White lines are meticulously painted on the football field before each game. In the NFL, there is no room for error. Each line is significant and each line is precise. The lines become the boundaries that contain the game. Inside the lines, the game is alive. Outside the lines, the play is blown dead. Players on the field are intimately aware of each white line. Just an inch or the drag of a toe can make the difference between a career-defining catch and an incompletion.
Thankfully, in football there are referees and instant replay. Every inch is important and often they define the outcome of the game.
Like football, marriages must have clearly defined boundaries. Because we have neither neutral referees nor instant replay to help determine when the boundary lines in marriage have been crossed, it is best to stay as far away from the edge as possible. Even the appearance of a toe over the line can be enough to disrupt a marriage.
The advice you are about to read for creating and staying within the boundaries of marriage may seem extreme, or at least unconventional. Unfortunately, so might the idea of a lasting marriage. “‘Til death do us part” has become unconventional in our society where the median length of a marriage is just 11 years.
Here are some boundaries from my marriage that you might use to start painting boundaries of your own. This list is not exhaustive, but it is a start. Marital boundaries should be created together. They are not a punishment nor a way of saying that you lack trust in your partner. Instead, they are a way for you to voluntarily maintain accountability in your relationship.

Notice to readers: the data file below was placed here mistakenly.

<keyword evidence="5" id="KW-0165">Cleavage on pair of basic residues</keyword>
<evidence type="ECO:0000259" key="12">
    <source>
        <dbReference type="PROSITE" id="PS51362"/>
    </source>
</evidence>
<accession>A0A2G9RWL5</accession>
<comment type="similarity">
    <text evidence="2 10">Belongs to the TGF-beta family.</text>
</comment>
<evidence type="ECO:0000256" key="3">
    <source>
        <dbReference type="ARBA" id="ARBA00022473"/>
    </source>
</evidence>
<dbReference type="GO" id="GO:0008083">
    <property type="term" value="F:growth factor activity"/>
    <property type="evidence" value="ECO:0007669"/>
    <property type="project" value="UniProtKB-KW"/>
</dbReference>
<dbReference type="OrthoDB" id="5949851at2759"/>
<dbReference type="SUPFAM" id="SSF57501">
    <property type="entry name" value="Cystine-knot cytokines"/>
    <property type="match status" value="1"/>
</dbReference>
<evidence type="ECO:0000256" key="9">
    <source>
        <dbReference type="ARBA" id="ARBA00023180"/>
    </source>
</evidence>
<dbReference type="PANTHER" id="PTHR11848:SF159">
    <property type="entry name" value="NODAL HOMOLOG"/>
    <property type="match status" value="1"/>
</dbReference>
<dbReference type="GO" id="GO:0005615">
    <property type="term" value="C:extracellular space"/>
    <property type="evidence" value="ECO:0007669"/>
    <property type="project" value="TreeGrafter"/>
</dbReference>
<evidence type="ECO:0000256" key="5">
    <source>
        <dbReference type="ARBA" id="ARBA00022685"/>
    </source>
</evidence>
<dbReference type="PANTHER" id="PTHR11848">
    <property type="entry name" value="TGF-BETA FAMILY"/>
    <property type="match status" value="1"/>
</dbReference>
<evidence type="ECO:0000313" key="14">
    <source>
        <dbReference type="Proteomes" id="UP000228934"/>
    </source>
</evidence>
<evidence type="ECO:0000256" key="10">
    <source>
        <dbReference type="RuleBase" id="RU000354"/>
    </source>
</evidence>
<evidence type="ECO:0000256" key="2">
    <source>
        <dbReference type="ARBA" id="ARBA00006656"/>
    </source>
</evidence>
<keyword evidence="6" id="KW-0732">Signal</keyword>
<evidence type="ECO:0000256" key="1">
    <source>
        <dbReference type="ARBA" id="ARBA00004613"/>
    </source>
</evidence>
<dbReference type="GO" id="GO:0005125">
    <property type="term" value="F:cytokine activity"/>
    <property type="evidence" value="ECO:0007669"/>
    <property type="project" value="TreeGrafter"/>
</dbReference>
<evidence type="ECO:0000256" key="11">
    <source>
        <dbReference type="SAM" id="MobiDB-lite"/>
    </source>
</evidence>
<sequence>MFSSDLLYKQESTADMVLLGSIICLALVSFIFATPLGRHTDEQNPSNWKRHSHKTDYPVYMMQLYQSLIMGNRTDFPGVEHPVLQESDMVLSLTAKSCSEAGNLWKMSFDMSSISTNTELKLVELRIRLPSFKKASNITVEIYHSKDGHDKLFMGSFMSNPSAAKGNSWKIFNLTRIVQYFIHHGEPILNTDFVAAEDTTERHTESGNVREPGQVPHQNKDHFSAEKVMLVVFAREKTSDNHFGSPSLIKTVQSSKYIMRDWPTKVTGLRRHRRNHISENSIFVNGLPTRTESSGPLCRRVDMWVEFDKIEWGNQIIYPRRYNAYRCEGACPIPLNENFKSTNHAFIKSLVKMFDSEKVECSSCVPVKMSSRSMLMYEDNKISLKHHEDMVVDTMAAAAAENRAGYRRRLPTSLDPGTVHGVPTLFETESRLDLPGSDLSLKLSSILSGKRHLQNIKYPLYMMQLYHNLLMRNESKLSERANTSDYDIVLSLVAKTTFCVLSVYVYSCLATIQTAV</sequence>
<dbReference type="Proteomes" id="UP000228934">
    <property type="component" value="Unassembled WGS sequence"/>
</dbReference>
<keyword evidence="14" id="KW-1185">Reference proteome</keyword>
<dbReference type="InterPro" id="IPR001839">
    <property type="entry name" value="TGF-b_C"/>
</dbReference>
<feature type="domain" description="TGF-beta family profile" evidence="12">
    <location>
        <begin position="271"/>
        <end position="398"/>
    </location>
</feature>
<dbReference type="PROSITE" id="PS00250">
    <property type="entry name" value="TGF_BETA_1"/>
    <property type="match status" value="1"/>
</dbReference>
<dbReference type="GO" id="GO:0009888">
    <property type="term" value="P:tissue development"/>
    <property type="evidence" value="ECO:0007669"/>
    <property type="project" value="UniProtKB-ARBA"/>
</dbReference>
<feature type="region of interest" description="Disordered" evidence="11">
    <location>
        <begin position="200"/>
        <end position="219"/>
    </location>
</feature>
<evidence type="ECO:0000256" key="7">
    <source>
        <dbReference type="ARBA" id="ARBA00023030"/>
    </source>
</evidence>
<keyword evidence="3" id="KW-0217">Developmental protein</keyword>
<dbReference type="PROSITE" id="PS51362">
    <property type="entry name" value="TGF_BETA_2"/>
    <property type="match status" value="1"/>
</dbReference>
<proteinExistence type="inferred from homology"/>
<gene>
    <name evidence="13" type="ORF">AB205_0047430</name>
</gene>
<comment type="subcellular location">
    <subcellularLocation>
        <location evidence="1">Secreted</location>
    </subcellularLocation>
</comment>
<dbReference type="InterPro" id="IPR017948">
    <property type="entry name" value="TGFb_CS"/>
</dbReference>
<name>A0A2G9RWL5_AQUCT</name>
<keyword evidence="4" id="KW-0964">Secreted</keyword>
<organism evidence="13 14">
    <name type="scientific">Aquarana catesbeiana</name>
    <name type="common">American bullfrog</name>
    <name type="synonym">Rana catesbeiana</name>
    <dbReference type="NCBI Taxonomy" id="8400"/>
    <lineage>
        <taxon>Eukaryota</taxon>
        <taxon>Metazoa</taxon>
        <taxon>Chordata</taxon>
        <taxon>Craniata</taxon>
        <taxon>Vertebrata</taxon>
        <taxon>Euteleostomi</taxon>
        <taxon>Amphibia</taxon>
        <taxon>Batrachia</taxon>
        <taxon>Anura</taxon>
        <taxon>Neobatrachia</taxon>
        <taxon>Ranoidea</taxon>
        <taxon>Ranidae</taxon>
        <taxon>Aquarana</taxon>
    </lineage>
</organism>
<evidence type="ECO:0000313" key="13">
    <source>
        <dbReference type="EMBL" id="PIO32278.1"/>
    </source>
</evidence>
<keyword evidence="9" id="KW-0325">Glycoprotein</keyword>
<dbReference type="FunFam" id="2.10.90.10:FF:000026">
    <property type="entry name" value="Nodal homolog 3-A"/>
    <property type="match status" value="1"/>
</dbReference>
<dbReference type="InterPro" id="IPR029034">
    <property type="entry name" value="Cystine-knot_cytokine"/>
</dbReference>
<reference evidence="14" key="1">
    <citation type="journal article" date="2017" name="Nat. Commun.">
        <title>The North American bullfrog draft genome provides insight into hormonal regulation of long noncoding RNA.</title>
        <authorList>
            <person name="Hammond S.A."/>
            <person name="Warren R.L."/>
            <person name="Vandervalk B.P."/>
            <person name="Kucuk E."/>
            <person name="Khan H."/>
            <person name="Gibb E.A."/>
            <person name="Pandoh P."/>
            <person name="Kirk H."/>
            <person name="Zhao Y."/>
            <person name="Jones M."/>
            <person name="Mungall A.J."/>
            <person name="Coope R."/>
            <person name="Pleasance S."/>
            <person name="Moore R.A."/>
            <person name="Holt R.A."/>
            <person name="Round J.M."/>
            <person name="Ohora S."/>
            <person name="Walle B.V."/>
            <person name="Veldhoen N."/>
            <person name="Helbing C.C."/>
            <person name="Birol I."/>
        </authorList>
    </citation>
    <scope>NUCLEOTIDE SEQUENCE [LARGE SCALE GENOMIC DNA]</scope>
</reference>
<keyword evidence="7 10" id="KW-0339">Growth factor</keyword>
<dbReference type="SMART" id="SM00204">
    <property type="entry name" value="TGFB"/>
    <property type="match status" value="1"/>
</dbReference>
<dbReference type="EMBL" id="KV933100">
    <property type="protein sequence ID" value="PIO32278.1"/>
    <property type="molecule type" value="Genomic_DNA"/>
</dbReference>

- Share Passwords: Share all account sign-in and password information with each other for email, bank accounts, etc.. Link each other’s email accounts to your phones. This is an easy reminder not to write anything that might make your spouse uncomfortable.
- Blue-on-Blue/Pink-on-Pink: Never spend time alone with someone of the opposite sex who is not related to you. No exceptions. This includes private emails and online chatting. CC each other on emails to let the recipient know that it is not a private message.
- Same Sex Friends: It is hard for men and women to be “just friends”. To avoid the temptation from either side, maintain friendships with same-sex friends who cannot threaten your marriage. Before we were married, we both had platonic opposite sex friends. Within our marriage, we do not take that chance.
- Be Rude to Others, Not Each Other: Flirty women deserve no attention from married men and vice-versa for flirty men and married women. Make that clear by walking away if you sense something inappropriate. A good rule for NFL players taking pictures with football fans is: No Touching. Keep your hands to yourself and it is harder for the picture to be misconstrued by anyone, especially in the online socially-networked world in which we live. Even with close family friends, a one-armed hug or a high-five is usually greeting enough. Full hugs are rarely needed for non-family members.
- Don’t Complain About your Spouse: Build up your spouse in public. Tell your friends the great parts of your marriage, leave the drama for your journal or your therapist. Long after you forgive and forget, friends will still remember the dirt you shared with them about your spouse.
- Have an Accountability Partner: Choose friends who respect your marriage and your spouse. Ask them to check in with you periodically to see how you are doing as a spouse. If you need to travel separately, share a room with a same-sex friend or business acquaintance as a layer of accountability. NFL players can request a shared room with a teammate for away games.
- Date Your Spouse: Remember what drew you to each other in the first place and work to keep that alive. The grass is greenest where it is watered. Schedule weekly date nights even if you are eating dinner at home together after the kids are asleep. Dress up and commit to making your spouse feel attractive and loved. The more fun you have together the easier it will be to stay within the boundaries of your marriage.
Think of your marriage as a football field. What do your boundary lines look like? Are they old and faded or freshly painted and well defined? Maintaining clear boundaries will help you stay in bounds -- and help you create a marriage that thrives.